Peer-to-peer technologies such as Napster, Gnutella, FastTrack, and BitTorrent, revolutionized file-sharing but without the support of dozens of thriving forum-based communities, where people shared P2P tutorials, tips, news, and each other’s company, things may have gone quite differently.
Still, having served their purpose, many forums found themselves deserted too, their members lured away by the temptations of social media. Others were just getting started.
19+ Years Ago, FileWarez Was Born
As far as we know, Brazil-based file-sharing forum FileWarez.com first appeared in August 2004, its domain name having been registered the previous month. The default language was naturally Portuguese and according to this image from the Wayback Machine, potential members needed a basic grip of the language to sign up. After all, Google Translate wouldn’t exist for another two years.
At some point in the years that followed, FileWarez shifted to a Netherlands .NL domain supported by filewarez.no-ip.biz, which may suggest a site regularly on the move. In 2008, unspecified problems saw the .NL domain dumped in favor of a new one.
Riding out problems, various issues, and bouts of downtime, FileWarez.tv stayed in place for the next 15.5 years. Then two weeks ago, after establishing itself as Brazil’s oldest file-sharing forum, FileWarez suddenly vanished.
Left in the Dark
When the main forum went down, other discussion platforms linked to FileWarez went down too. With its Discord and Telegram channels consigned to history, coupled with earlier news of a staff member passing away, not even the site’s moderators were able to provide solid information.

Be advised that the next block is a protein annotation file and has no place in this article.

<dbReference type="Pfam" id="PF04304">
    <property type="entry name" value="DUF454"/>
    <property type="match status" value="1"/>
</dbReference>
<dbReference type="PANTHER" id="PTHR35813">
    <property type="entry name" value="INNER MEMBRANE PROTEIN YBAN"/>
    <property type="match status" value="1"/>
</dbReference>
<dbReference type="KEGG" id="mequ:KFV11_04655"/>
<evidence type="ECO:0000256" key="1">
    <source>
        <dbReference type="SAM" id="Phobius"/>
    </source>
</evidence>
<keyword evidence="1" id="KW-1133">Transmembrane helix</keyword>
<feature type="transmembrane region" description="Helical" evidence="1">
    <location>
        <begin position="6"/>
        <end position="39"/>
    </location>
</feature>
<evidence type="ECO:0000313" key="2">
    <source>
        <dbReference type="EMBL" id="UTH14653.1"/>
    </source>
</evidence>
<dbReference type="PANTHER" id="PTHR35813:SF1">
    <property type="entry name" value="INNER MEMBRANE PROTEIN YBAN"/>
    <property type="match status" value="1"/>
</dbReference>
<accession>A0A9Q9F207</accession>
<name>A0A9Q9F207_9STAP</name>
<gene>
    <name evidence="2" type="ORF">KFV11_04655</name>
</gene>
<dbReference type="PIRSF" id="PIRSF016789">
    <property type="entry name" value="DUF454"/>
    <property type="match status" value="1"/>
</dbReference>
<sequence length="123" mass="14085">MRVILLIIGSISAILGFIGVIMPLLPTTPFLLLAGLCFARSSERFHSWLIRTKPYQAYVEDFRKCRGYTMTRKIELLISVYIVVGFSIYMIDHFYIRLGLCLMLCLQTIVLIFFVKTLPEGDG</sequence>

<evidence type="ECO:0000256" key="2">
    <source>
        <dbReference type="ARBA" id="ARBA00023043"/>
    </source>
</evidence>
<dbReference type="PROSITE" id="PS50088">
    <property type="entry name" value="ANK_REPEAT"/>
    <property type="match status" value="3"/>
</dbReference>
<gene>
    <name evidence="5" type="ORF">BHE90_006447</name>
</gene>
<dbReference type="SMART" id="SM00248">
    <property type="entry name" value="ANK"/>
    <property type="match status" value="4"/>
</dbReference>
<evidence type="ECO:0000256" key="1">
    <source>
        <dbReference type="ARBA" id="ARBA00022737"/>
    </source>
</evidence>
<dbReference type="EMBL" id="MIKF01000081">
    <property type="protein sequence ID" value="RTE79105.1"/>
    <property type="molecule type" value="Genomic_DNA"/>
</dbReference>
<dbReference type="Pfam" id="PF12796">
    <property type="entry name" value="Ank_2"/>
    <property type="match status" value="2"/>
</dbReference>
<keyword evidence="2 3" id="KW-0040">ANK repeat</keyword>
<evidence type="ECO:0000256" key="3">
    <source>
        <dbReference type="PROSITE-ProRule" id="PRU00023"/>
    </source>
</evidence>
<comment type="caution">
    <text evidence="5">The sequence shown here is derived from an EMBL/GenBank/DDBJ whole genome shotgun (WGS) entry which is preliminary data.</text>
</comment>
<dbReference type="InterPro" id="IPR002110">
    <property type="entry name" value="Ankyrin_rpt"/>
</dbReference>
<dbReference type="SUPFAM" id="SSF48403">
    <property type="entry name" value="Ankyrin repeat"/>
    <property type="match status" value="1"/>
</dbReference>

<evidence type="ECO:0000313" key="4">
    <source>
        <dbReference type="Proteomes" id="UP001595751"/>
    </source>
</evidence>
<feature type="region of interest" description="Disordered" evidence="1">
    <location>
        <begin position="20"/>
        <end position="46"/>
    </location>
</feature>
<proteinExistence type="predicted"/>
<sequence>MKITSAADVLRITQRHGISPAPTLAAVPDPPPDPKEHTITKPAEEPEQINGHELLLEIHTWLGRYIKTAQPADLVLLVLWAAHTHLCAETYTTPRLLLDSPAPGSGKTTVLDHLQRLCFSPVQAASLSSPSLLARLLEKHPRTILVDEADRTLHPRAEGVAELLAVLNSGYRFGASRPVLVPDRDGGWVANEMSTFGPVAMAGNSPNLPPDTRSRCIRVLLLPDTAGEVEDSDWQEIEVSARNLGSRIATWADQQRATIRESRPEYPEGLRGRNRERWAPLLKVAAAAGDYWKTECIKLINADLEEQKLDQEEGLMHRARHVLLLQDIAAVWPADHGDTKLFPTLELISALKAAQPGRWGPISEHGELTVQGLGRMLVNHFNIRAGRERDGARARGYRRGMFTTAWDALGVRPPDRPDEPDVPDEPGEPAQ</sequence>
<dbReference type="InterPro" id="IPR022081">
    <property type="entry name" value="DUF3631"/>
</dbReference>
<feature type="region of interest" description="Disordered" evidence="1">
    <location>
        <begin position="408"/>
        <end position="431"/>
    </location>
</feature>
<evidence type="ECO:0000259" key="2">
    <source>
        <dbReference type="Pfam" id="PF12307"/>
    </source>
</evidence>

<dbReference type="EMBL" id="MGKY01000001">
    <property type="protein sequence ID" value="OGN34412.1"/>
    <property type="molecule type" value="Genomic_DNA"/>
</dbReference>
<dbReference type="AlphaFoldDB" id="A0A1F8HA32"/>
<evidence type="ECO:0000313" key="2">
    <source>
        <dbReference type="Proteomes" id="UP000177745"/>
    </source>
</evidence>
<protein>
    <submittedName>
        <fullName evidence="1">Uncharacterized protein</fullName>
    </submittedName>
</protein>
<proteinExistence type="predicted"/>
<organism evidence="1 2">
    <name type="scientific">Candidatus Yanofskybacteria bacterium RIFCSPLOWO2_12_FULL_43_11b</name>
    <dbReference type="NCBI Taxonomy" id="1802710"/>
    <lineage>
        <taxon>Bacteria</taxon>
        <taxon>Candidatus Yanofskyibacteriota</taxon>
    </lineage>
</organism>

On Facebook, however, a post indicated that the site had been taken down by its operator. Sooner or later, the post predicted, the site would be targeted by law enforcement so in anticipation, all site data had already been deleted, to protect staff and users.
“Thank you very much for all these years of sharing, a big hug and may this message find you well.”
IFPI Announces Demise of FileWarez
In a press release Wednesday, global music industry group IFPI announced that “prominent illegal file-sharing forum, FileWarez,” was shut down following co-ordinated action by record companies, anti-piracy body APDIF, and local cybercrime unit, Cyber Gaeco.
“IFPI, the organization that represents the recorded music industry worldwide, alongside its Brazilian national group Pro-Musica, have welcomed the successful action against FileWarez.tv – one of the most prominent illegal file sharing sites in Brazil – by the Brazilian special cybercrime unit of prosecutor’s office of São Paulo, Cyber Gaeco,” the announcement reads.
“FileWarez was the most established illegal filesharing forum in Brazil, dedicated to sharing illegal music content. While active, the site had more than 118,000 registered users with at least 24,000 monthly active users.”
Celebrations and Disappointment
“We congratulate Cyber Gaeco on their action,” added Melissa Morgia, IFPI’s Director of Global Content Protection and Enforcement.
“The site operated with no regard for the rights of music creators and has undermined the legal marketplace in Brazil. This is an important action in the continuing fight against piracy in the country.”
For former members with fond memories, both the community and what the site offered will be sorely missed.
“I joined FW in mid-2013, I couldn’t believe it when I saw the organization, the care and especially the safety. Something truly done by the community for the community,” a former member wrote on Reddit.
“Being able to consume films, series, games and software that I could not afford to access at the time through official means in such a simple and safe way was magical. I fell in love with [FileWarez] from the first access. If it’s gone for good, it will be greatly missed, I hope not, but still, thank you very much for everything FileWarez and your amazing community!”
Replacements or Opportunists?
Links to alleged FileWarez clones and similar replacements present a dilemma for former users, especially those who can’t accept it’s all over. The temptation to check out similar-sounding domains might be strong, those listed below, for example.
Demonstrating perfectly that anyone can buy a lookalike domain, all of the above were registered on October 17 by APDIF, one of the anti-piracy groups responsible for taking FileWarez down.
It could’ve been worse.